Reports have circulated about alleged evidence that caffeine affects fertility. It is said to reduce the chances of conceiving a child and is also associated with an increase in miscarriages. What is true in this case?
Let’s start by saying that there is research that states that caffeine consumption affects fertility. However, there are also studies that suggest the opposite. It is not easy to come to a definitive conclusion.
In any case, it should be noted that a healthy lifestyle is one of the central pillars of fertility. Therefore, regulating caffeine consumption would be a good idea when a person decides to have a child.
The Initial Study on Caffeine and Fertility
The association between caffeine consumption and fertility began with a study conducted in 1988. It was noted that women who drank one cup of coffee a day reduced their chances of conceiving a child by half. This research has been widely cited, but no other research has shown the same results.
On the other hand, research conducted by Dr. Rosemarie Hakim, from the Hopkins Hospital School of Medicine in Baltimore (USA), indicated that there was a significant association between drinking more than 3 cups of coffee per day and a 26% reduction in fertility.
Another study conducted by the University of Nevada School of Medicine (USA), in 2011, indicated that caffeine consumption reduced muscle activity in the fallopian tubes. This would hinder the transit of eggs.
Other experts point out that caffeine consumption does not seem to have caused an effect in couples trying to conceive through assisted fertility treatments. It did not make these processes more difficult or slow them down.
All of these studies focused on women and coffee, placing the fertility hypothesis solely on the female factor.
Caffeine Consumption and Pregnancy
Excessive caffeine consumption is never good, but it becomes much more negative in conditions such as pregnancy. A survey conducted by Dr. Kirsten Wisborg, director of the Perinatal Epidemiological Research Unit at Aarhus University Hospital, confirms this.
The study indicates that drinking too much coffee during pregnancy increases the risk that the baby will be stillborn or die in the first year of life. Wisborg notes that caffeine could harden the arteries in the uterus. If this happens, the fetus does not get enough oxygen.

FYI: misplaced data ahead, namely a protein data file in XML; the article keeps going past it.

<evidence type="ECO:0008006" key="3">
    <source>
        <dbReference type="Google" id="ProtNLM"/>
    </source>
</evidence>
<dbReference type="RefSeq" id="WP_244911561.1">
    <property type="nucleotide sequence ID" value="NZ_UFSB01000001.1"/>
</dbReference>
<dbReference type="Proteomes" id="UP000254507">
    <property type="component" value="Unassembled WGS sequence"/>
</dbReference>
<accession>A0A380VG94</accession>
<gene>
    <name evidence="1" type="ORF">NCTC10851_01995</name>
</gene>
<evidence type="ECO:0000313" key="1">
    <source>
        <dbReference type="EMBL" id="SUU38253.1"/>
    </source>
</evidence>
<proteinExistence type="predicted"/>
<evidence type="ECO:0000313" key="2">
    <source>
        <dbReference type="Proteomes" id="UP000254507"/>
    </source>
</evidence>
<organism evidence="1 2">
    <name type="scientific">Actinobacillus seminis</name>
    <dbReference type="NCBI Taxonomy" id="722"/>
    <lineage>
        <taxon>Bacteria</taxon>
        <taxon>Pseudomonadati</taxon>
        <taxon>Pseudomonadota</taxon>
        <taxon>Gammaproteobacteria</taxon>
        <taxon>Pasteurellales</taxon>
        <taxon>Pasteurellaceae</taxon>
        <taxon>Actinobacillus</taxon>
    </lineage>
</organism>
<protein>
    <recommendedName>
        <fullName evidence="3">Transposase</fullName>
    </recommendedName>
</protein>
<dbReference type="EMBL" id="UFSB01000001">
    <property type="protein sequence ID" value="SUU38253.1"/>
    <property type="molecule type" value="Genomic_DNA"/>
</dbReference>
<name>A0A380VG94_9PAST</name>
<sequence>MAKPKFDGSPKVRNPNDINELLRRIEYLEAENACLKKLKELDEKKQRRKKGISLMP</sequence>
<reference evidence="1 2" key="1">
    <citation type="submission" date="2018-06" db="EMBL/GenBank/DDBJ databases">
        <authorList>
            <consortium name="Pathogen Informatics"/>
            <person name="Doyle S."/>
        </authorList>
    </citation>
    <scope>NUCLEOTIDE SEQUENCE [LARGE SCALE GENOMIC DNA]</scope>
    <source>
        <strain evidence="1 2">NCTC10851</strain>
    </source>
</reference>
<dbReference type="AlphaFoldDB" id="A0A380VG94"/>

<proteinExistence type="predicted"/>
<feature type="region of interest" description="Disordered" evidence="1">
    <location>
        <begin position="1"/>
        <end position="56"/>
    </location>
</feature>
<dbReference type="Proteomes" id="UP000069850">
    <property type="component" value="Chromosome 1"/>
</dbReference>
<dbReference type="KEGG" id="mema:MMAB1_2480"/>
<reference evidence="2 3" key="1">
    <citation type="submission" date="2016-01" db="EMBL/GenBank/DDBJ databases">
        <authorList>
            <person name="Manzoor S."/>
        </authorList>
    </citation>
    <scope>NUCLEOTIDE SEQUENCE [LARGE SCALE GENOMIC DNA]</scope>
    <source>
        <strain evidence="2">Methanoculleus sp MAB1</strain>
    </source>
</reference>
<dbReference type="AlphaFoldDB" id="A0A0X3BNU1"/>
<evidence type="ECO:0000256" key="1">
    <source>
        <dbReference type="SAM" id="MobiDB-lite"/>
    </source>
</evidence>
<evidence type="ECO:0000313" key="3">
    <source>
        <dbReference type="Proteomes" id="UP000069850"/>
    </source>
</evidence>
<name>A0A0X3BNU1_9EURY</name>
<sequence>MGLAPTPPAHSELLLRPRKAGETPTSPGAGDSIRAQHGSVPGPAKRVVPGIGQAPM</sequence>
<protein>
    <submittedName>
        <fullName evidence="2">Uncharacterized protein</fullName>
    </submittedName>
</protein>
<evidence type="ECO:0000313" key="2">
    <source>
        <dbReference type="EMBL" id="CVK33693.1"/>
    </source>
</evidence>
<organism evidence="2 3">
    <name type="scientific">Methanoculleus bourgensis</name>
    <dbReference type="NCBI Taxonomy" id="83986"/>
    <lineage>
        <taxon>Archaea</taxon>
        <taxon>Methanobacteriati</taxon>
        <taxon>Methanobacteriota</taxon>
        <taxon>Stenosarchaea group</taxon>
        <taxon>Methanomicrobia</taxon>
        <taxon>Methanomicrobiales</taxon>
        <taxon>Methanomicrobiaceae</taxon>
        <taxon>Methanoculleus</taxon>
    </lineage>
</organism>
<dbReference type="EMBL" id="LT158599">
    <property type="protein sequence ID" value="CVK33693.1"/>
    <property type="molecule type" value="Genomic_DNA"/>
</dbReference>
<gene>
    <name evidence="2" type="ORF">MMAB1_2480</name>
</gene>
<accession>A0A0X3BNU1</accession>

Meanwhile, a meta-analysis had found that caffeine consumption increased the risk of stillbirth after 20 weeks and also increased the chances of stillbirth. Similarly, a higher incidence of low birth weight babies was observed.
A similar study had found that a 100 grams per day increase in caffeine consumption increased the risk of miscarriage by 14%. He added that there was a relationship between coffee consumption and decreased fertility.
Findings and Controversies
The available studies on the relationship between caffeine consumption and fertility are not as numerous as one would like. Many experts question these findings because aspects such as the following are overlooked:
- The studies, in many cases, are based on volunteer reports or recollections. This results in data that cannot be fully corroborated.
- It is not certain that coffee and not some other substance is the cause of the reduced fertility or pregnancy problems. There was no way to monitor what the volunteers were consuming.
- Surveys cannot attest to the doses consumed by individual volunteers. A cup of coffee at home may contain more or less caffeine than a cup in a public place.
- Consumption of large amounts of caffeine is common among people who suffer from fatigue. At the same time, fatigue could be a manifestation of an underlying illness, such as endometriosis or depression. These conditions affect fertility.
How Much Coffee Is Enough?
At this time, there is no absolute certainty about the relationship between caffeine consumption and fertility. However, if a woman wants to have children, it is best to consume 100 milligrams or less of coffee per day.
In any case, never more than 300 milligrams per day.
The problem is that data on the amount of caffeine in an 8-ounce cup of coffee, which is the average, is not always readily available. Basic indicators would be as follows:
- 1 cup of ground coffee: between 55 and 150 milligrams of caffeine.
- 1 cup of regular instant coffee: between 27 and 173 milligrams.
- 1 2-ounce cup of espresso: 47 to 75 milligrams.
- 1 cup of decaffeinated coffee: between 1 and 25 milligrams
- 1 cup of decaffeinated instant coffee: 2 to 12 milligrams.
Ideally, you should reduce your coffee consumption if you want to have children or during pregnancy. This is an extra precautionary measure in these contexts.
Men Can Be Impacted Too
Consuming large amounts of caffeine can also affect men. Specifically, it is possible that the number of spermatozoa decreases. However, as in other cases, there is no conclusive data.
It is very important to reduce caffeine consumption during pregnancy. Although the last word has not been said on the matter, the truth is that the risk exists to some extent, so it would be better not to ignore it.
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